the factors and the masters, and the king asked them wherefore they

came not ashore when he sent for them. And Romaine Sonnings answered

that, though he were a king on shore, and might command there, so was he

as touching those that were under him; and therefore said, if any

offence be, the fault is wholly in myself and in no other. Then

forthwith the king gave judgment that the said Romaine Sonnings should

be hanged over the north-east bulwark, from whence he conveyed the

forenamed Patrone Norado. And then he called for our master, Andrew

Dier, and used few words to him, and so condemned him to be hanged over

the walls of the westernmost bulwarks.



Then fell our other factor, named Richard Skegs, upon his knees before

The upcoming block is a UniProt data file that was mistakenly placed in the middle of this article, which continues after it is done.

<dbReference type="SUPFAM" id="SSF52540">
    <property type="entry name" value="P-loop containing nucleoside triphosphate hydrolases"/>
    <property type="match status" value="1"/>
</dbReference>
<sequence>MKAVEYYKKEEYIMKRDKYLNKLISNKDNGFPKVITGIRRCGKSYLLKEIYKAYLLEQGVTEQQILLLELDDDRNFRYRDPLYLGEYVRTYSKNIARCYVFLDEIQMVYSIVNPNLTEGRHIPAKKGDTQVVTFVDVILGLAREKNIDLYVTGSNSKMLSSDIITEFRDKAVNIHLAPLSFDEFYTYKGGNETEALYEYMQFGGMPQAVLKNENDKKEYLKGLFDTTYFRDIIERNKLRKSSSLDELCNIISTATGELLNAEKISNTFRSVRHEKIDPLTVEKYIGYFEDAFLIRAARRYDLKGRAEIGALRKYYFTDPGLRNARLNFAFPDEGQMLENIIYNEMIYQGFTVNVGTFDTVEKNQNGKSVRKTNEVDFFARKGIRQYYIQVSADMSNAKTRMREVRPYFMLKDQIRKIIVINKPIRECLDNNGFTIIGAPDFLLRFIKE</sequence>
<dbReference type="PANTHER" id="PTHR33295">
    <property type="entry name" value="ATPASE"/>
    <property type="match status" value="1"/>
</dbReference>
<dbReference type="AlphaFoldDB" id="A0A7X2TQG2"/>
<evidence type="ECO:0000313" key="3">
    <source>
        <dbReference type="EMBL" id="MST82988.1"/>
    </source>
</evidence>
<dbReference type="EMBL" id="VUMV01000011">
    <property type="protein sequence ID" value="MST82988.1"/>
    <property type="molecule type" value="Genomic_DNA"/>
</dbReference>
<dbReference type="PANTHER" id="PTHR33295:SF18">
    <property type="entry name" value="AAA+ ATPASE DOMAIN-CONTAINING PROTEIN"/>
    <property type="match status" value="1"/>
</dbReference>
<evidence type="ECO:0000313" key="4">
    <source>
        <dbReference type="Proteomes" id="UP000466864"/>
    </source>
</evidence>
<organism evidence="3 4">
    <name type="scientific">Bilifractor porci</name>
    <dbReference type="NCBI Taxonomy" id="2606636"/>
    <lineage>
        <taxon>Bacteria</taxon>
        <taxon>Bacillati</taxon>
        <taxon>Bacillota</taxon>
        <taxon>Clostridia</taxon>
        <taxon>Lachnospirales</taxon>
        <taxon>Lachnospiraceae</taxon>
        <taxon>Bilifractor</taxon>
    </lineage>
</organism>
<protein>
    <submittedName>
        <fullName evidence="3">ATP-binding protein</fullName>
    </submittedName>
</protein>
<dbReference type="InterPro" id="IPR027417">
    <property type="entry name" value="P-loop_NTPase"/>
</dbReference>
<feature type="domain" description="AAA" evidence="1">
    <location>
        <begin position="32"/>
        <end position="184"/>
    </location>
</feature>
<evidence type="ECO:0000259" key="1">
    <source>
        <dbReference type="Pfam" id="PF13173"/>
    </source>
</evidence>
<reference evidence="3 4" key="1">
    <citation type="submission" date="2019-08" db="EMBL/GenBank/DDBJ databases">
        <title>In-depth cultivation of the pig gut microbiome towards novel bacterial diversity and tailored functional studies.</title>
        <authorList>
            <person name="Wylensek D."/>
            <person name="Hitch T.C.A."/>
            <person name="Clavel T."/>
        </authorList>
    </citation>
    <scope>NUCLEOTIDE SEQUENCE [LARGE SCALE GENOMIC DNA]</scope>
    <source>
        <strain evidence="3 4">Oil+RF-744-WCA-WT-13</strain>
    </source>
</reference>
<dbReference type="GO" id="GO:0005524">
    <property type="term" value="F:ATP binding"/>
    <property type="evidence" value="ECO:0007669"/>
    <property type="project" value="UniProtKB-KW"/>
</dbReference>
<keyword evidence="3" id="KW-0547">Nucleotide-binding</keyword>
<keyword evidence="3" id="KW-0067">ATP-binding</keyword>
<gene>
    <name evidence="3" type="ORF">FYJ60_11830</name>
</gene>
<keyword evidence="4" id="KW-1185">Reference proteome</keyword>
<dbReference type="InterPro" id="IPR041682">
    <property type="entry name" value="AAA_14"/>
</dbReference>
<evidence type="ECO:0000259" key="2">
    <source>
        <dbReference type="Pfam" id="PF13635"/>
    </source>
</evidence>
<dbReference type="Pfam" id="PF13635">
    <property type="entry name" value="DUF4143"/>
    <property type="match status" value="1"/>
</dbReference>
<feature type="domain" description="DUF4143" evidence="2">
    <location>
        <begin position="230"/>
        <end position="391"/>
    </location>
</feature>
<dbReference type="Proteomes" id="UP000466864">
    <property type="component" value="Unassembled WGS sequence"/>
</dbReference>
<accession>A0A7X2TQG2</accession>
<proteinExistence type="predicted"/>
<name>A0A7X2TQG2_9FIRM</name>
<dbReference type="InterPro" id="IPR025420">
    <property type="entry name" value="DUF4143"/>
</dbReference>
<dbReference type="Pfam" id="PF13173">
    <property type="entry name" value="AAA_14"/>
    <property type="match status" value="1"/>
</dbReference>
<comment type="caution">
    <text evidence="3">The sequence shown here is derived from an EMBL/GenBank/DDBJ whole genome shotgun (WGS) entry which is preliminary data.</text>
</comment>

the king, and said, "I beseech your highness either to pardon our master

or else suffer me to die for him, for he is ignorant of this cause." And

then the people of that country, favouring the said Rickard Skegs,

besought the king to pardon them both. So then the king spake these

words: "Behold, for thy sake I pardon the master." Then presently the

Turks shouted and cried, saying, "Away with the master from the presence

of the king." And then he came into the banio where we were, and told us

what had happened, and we all rejoiced at the good hap of Master Skegs,

that he was saved, and our master for his sake.



But afterwards our joy was turned to double sorrow, for in the meantime

the king's mind was altered: for that one of his council had advised him

that, unless the master died also, by the law they could not confiscate

the ship nor goods, neither make captive any of the men. Whereupon the

king sent for our master again, and gave him another judgment after his

pardon for one cause, which was that he should be hanged.



And when that Romaine Sonnings saw no remedy but that he should die, he

protested to turn Turk, hoping thereby to have saved his life. Then said

the Turk, "If thou wilt turn Turk, speak the words that thereunto